Lao-tzu’s Te-Tao Ching has been treasured for thousands of years for its poetic statement of life’s most profound and elusive truths. Although the Te-Tao Ching is widely read, the author’s enigmatic style and the less than perfect condition of the Chinese originals make many of its brief poems difficult to understand. So readers of find literature hailed the discovery, in 1973, of two copies of the Te-Tao Ching which had been buried in 168 B.C.
These manuscripts are more than five centuries older than any others known, and they correct many defects of later versions: their grammar and vocabulary frequently make the classic easier to understand; lost lines are restored (as many as three in some poems); some sections follow a more logical sequence.
Such differences make it necessary to reevaluate traditional interpretations of the Te-Tao Ching, and Professor Henricks has done this in an extensive commentary to his excellent new translation. In addition, Professor Henricks has provided an introduction that explains the basics of Taoism and discusses the many other important finds from Ma-want-tui.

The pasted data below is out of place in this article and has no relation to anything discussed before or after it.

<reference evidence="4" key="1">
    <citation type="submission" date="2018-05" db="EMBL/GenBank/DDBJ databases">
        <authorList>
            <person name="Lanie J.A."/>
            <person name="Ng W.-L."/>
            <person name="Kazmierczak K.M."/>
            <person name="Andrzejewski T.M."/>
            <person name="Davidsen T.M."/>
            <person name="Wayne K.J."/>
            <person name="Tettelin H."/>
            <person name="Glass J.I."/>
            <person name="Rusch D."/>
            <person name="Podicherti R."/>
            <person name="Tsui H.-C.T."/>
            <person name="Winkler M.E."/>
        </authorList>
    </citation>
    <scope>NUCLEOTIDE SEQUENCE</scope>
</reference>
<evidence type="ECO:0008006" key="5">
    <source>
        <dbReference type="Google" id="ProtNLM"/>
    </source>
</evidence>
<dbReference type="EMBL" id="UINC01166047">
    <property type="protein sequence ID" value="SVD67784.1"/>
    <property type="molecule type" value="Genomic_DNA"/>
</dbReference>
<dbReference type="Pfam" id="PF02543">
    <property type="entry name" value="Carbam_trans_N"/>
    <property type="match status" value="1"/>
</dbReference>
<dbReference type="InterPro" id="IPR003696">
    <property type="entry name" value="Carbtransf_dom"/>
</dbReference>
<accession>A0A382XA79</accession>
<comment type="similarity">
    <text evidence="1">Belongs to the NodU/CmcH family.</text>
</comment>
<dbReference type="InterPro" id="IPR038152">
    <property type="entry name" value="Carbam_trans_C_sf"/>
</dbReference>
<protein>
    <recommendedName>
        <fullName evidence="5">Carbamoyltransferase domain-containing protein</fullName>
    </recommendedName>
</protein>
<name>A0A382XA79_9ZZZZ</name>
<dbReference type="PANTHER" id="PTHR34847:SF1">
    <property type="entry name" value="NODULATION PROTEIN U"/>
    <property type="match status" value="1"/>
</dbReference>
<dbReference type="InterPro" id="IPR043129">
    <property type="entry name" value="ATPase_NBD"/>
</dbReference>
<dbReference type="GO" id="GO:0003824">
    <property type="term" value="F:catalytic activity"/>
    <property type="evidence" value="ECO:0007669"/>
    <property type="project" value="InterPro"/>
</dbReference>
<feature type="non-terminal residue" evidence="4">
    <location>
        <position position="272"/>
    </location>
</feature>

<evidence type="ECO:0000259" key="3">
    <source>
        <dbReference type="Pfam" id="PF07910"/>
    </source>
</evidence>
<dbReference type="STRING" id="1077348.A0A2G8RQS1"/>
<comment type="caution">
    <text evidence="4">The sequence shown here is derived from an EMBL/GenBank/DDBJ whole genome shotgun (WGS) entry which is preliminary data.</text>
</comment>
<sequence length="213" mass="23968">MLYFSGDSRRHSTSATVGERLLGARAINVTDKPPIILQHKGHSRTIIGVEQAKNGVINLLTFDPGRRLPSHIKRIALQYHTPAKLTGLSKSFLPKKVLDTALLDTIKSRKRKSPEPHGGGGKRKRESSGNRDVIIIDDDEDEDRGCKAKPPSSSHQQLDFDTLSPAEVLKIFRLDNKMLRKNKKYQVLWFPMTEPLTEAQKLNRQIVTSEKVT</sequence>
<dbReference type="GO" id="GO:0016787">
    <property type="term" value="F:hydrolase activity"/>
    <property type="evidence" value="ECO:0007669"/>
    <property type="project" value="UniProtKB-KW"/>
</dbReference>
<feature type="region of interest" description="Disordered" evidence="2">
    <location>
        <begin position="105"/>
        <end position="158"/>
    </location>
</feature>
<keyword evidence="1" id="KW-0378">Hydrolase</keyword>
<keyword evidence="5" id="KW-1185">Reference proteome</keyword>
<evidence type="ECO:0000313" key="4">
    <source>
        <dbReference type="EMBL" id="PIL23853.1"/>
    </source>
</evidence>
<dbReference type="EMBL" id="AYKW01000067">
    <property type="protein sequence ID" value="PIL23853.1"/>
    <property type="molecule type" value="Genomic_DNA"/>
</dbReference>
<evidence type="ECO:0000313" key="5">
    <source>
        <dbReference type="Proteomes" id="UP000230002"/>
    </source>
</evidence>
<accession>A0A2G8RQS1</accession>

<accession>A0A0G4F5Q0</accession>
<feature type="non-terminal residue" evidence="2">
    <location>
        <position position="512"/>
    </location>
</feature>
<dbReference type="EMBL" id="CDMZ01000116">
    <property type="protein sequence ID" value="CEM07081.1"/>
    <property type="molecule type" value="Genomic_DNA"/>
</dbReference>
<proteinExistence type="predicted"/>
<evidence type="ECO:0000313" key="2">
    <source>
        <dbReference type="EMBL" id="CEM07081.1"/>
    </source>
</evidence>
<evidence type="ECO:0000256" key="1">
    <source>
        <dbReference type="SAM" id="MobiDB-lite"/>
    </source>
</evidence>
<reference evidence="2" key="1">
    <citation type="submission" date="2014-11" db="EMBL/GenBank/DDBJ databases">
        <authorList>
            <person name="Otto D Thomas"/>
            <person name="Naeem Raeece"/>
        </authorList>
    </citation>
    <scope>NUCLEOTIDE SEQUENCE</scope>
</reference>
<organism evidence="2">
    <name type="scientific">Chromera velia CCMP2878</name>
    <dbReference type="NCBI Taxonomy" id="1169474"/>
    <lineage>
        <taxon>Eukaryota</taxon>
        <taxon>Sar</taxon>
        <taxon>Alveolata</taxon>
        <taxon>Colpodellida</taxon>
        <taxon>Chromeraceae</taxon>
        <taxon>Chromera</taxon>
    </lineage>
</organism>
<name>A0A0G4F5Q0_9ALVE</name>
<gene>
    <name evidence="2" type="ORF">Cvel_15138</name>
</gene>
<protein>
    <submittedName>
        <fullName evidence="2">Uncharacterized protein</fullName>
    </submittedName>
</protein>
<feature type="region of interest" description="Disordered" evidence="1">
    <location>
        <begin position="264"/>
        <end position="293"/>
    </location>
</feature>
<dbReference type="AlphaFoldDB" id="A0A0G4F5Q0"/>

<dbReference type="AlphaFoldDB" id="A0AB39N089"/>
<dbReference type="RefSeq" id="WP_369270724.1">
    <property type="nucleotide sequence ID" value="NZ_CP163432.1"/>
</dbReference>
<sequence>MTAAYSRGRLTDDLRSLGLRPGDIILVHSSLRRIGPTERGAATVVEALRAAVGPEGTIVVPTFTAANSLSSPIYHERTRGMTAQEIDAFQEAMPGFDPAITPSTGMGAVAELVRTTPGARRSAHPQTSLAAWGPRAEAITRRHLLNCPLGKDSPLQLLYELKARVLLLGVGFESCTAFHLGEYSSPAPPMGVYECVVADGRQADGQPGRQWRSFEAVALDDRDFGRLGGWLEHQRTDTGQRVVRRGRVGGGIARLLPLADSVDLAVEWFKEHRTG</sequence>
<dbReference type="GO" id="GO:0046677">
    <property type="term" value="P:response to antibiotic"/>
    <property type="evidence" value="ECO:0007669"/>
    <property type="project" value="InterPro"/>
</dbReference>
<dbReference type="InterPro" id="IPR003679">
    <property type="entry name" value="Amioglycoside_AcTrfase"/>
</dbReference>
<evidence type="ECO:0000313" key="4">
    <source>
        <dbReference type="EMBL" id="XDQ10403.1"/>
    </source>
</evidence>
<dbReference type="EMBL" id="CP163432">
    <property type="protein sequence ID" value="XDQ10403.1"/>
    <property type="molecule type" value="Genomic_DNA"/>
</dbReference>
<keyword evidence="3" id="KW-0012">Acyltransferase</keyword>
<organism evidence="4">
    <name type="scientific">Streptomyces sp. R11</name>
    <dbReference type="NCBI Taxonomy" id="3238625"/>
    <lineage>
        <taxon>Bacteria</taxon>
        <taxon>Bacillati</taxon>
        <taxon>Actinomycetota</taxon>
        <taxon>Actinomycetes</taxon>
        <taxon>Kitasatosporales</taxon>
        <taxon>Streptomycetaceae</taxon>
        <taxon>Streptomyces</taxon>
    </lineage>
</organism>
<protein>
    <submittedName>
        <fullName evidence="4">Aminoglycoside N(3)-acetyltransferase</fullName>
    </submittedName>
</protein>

About the Author
Robert G. Henricks is professor emeritus of religion at Dartmouth College in Hanover, New Hampshire. One of the most acclaimed authorities on classic Asian literature today, he has translated the highly regarded Lao-Tzu: Te-Tao Ching and is the author of other books, including Philosophy and Argumentation in Third-Century China and The Poetry of Han-Shan.
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Excerpted from "Lao-Tzu: Te-Tao Ching"
Copyright © 1992 Robert G. Henricks.
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